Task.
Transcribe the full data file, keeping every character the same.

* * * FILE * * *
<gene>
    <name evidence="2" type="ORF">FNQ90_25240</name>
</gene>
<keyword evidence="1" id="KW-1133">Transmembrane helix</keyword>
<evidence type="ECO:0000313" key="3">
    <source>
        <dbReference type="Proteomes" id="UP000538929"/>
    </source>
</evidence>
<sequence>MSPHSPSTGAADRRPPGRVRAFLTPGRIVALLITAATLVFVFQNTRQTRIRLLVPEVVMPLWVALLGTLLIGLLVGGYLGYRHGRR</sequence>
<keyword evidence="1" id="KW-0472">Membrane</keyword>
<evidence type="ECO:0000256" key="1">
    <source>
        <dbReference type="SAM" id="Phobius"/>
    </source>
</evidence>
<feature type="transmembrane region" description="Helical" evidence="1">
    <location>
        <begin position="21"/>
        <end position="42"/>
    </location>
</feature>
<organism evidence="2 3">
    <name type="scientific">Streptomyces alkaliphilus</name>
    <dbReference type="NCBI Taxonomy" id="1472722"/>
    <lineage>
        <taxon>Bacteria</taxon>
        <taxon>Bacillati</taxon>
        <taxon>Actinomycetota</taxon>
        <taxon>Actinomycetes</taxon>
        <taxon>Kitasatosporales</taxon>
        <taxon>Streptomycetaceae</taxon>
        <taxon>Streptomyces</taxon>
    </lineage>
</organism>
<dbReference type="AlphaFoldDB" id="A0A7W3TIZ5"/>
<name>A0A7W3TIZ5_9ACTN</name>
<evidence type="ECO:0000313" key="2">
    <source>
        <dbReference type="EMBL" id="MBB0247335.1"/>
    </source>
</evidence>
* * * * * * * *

<gene>
    <name evidence="2" type="ORF">FNQ90_25240</name>
</gene>
<keyword evidence="1" id="KW-1133">Transmembrane helix</keyword>
<evidence type="ECO:0000313" key="3">
    <source>
        <dbReference type="Proteomes" id="UP000538929"/>
    </source>
</evidence>
<sequence>MSPHSPSTGAADRRPPGRVRAFLTPGRIVALLITAATLVFVFQNTRQTRIRLLVPEVVMPLWVALLGTLLIGLLVGGYLGYRHGRR</sequence>
<keyword evidence="1" id="KW-0472">Membrane</keyword>
<evidence type="ECO:0000256" key="1">
    <source>
        <dbReference type="SAM" id="Phobius"/>
    </source>
</evidence>
<feature type="transmembrane region" description="Helical" evidence="1">
    <location>
        <begin position="21"/>
        <end position="42"/>
    </location>
</feature>
<organism evidence="2 3">
    <name type="scientific">Streptomyces alkaliphilus</name>
    <dbReference type="NCBI Taxonomy" id="1472722"/>
    <lineage>
        <taxon>Bacteria</taxon>
        <taxon>Bacillati</taxon>
        <taxon>Actinomycetota</taxon>
        <taxon>Actinomycetes</taxon>
        <taxon>Kitasatosporales</taxon>
        <taxon>Streptomycetaceae</taxon>
        <taxon>Streptomyces</taxon>
    </lineage>
</organism>
<dbReference type="AlphaFoldDB" id="A0A7W3TIZ5"/>
<name>A0A7W3TIZ5_9ACTN</name>
<evidence type="ECO:0000313" key="2">
    <source>
        <dbReference type="EMBL" id="MBB0247335.1"/>
    </source>
</evidence>